That led me to reminisce about Grady Nutt, and to look and see if any of his old albums had been rereleased on CD. I couldn’t find any, and that saddens me to no end. If I could find a copy of whatever album “The Tea Totallers” appeared on, I would buy it in a heartbeat.

The Rev. Grady Nutt was a Southern Baptist preacher who became a standup comedian, with his faith, his family and his occupation as his subject matter. For a while, he was a regular on “Hee Haw” (he was unpretentious enough to appear on “Hee Haw,” but don’t let that scare you off). He talked about how pastors were only human; that was the quote that came up this morning. Grady said that when a pastor hits his thumb with a hammer, he does not say “Verily and behold, I have slammed it.”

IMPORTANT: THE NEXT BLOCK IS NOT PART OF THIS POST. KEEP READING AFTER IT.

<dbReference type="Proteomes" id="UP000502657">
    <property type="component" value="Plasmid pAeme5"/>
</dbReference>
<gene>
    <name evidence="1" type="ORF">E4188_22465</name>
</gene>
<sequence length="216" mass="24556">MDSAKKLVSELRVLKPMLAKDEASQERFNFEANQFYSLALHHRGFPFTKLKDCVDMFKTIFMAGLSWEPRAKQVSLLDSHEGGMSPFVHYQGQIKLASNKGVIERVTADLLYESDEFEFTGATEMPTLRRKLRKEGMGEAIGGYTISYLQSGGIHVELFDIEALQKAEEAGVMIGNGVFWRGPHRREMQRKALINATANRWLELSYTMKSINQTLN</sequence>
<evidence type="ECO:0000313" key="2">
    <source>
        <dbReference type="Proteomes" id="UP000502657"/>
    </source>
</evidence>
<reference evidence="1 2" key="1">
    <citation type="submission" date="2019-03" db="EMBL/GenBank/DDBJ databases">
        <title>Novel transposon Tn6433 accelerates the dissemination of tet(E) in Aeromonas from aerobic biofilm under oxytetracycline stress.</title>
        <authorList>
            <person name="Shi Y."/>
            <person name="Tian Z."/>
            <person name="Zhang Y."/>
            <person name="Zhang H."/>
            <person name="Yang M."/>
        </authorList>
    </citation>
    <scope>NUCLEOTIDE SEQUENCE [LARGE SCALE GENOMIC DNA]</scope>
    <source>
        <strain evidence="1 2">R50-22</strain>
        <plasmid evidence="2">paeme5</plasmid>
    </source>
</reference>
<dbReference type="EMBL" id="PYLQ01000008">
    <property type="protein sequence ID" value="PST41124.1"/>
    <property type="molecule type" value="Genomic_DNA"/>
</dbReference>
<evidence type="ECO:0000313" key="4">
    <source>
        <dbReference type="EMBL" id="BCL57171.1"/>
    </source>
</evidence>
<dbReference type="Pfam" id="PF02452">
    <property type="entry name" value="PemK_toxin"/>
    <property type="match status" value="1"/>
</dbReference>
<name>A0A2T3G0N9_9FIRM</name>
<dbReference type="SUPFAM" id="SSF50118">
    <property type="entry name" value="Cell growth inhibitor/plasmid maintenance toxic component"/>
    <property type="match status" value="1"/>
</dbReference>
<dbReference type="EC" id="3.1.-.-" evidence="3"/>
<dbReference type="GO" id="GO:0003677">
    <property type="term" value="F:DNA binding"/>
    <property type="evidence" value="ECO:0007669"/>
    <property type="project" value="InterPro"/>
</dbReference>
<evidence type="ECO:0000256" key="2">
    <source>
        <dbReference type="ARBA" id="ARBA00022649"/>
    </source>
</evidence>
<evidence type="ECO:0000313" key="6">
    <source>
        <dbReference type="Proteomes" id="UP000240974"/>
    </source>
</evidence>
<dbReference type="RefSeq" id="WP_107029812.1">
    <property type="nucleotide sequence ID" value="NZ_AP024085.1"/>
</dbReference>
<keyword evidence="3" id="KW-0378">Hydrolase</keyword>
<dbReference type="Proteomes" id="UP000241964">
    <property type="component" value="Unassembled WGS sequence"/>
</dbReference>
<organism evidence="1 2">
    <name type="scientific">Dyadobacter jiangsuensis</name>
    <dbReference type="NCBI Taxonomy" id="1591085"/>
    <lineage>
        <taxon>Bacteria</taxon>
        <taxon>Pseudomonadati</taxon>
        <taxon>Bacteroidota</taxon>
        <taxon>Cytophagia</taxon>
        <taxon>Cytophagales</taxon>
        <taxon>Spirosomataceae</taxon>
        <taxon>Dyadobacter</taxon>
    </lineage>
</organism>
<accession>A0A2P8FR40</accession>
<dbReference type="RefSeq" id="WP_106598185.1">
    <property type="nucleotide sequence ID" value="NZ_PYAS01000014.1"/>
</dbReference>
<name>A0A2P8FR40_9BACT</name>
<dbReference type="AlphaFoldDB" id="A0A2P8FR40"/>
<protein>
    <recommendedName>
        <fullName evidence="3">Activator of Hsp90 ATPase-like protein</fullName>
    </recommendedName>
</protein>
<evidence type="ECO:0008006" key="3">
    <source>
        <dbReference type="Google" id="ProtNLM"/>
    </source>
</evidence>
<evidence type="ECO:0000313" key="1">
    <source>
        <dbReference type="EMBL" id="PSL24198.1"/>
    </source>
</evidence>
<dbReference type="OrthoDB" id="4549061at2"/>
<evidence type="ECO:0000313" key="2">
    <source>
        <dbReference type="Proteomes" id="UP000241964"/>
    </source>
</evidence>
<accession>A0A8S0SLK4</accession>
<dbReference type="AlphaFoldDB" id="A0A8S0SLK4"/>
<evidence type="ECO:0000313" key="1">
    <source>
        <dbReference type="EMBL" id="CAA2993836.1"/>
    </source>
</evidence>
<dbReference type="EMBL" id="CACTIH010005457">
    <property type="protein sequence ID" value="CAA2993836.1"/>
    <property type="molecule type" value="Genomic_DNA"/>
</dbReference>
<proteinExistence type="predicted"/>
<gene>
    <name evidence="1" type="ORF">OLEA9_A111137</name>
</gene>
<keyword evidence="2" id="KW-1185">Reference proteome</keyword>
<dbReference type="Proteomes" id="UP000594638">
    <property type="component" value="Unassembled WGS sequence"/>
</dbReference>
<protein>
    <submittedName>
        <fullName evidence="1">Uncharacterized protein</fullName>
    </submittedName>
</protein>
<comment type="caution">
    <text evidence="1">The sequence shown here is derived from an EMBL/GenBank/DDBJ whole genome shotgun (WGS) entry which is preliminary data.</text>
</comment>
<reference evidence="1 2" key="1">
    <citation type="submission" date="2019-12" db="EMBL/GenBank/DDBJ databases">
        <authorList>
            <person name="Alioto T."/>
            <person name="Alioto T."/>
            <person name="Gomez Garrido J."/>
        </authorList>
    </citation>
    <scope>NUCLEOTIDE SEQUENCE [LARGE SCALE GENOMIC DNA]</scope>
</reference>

Grady even made a TV situation comedy pilot about life as a pastor. It wasn’t picked up and was burned off one summer during the 1970s as a special. Grady died, much too young, in an airplane crash.

The story “The Tea Totallers” takes a long time to tell and only Grady could do it justice. But it has to do with a minister’s family which is hosting the family of a visiting evangelist for lunch. One of the children spills a glass of iced tea all over the tablecloth, and the mother — who has been slaving away to make everything spotless and perfect for the special guests — begins to tremble as if she’s about to have an apoplectic fit. The father, however, stares her down until he has her full attention — and then reaches out and intentionally knocks over his own glass. Pretty soon, everyone at the table, including the mother and the bewildered visitng pastor, is gleefully knocking over tea glasses. It’s a perfect Mary-and-Martha parable about what’s really important in life, as opposed to the details about which we often obsess.